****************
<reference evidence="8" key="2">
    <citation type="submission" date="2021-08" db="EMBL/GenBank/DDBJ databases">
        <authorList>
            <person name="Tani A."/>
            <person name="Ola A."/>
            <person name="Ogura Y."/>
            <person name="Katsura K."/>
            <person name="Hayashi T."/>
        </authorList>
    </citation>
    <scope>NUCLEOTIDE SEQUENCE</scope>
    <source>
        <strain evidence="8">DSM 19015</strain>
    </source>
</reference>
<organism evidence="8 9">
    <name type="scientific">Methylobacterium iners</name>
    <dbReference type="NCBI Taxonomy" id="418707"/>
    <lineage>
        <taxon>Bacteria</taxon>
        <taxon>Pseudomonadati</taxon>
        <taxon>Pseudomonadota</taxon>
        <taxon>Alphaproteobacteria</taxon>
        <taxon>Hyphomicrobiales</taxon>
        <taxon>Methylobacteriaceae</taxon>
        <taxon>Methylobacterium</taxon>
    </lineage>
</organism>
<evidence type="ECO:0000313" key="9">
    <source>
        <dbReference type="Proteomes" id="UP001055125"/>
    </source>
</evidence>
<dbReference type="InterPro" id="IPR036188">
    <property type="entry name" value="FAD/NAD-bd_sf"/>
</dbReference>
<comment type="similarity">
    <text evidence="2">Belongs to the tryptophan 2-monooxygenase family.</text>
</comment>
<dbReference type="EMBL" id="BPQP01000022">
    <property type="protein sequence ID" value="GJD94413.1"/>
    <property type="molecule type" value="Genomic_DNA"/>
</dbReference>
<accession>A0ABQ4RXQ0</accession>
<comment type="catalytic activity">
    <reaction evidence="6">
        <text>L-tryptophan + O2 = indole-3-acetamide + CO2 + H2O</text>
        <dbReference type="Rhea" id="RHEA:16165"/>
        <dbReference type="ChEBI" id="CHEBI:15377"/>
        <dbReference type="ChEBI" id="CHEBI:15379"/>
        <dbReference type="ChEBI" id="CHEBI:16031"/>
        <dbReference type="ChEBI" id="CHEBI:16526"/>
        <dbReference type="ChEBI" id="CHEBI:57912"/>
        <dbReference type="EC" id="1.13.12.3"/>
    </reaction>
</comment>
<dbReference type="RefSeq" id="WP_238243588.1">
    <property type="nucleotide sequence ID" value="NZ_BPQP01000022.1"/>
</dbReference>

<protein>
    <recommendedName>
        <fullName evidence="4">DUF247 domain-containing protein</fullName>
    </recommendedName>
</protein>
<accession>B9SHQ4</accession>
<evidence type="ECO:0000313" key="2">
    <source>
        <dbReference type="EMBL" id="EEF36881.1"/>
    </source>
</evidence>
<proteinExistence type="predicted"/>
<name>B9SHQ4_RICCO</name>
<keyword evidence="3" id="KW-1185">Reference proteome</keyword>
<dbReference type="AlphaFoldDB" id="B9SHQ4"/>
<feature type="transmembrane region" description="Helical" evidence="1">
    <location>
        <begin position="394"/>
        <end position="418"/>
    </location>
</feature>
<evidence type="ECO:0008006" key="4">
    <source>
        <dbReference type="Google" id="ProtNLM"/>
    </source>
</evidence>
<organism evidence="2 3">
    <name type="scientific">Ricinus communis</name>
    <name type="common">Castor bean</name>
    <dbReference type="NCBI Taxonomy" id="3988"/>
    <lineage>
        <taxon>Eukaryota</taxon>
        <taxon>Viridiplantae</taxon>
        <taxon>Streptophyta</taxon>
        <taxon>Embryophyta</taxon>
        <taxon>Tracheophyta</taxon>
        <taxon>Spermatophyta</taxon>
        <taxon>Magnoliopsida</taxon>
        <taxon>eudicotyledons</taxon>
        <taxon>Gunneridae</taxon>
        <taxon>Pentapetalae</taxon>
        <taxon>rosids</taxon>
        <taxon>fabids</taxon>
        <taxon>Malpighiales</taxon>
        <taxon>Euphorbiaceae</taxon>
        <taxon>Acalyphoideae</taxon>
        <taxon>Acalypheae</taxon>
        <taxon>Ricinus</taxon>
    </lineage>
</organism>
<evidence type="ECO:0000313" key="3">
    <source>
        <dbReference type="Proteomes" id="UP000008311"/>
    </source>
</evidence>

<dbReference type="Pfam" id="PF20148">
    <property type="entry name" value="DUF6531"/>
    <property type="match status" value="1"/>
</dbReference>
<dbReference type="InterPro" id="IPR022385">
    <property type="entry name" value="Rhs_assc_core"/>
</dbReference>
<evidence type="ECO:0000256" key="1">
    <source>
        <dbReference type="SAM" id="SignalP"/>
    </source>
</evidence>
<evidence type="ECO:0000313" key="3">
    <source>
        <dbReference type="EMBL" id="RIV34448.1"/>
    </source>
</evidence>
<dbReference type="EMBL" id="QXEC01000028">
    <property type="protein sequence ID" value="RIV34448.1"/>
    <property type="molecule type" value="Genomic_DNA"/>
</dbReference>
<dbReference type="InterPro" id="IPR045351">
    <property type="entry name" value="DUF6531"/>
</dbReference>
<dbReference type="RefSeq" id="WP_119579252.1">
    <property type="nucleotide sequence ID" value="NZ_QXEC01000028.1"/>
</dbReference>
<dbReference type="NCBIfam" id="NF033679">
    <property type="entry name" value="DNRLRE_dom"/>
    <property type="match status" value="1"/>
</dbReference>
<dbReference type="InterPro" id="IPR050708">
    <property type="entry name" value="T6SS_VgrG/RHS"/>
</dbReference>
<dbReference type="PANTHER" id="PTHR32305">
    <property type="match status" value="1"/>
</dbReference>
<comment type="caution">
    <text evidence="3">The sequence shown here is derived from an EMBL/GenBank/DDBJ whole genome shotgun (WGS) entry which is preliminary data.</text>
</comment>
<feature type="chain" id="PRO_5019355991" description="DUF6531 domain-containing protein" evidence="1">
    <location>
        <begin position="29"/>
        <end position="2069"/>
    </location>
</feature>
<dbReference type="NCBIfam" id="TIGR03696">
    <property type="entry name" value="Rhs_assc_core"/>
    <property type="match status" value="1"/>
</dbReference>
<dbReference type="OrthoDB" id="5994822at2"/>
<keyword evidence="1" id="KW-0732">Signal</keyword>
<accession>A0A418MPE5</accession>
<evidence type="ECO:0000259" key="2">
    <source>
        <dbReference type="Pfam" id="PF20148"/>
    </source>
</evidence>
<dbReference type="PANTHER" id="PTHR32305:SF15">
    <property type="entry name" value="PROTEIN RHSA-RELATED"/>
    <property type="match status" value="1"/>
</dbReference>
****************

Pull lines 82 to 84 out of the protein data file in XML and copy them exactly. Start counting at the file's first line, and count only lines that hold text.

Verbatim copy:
    <source>
        <dbReference type="Google" id="ProtNLM"/>
    </source>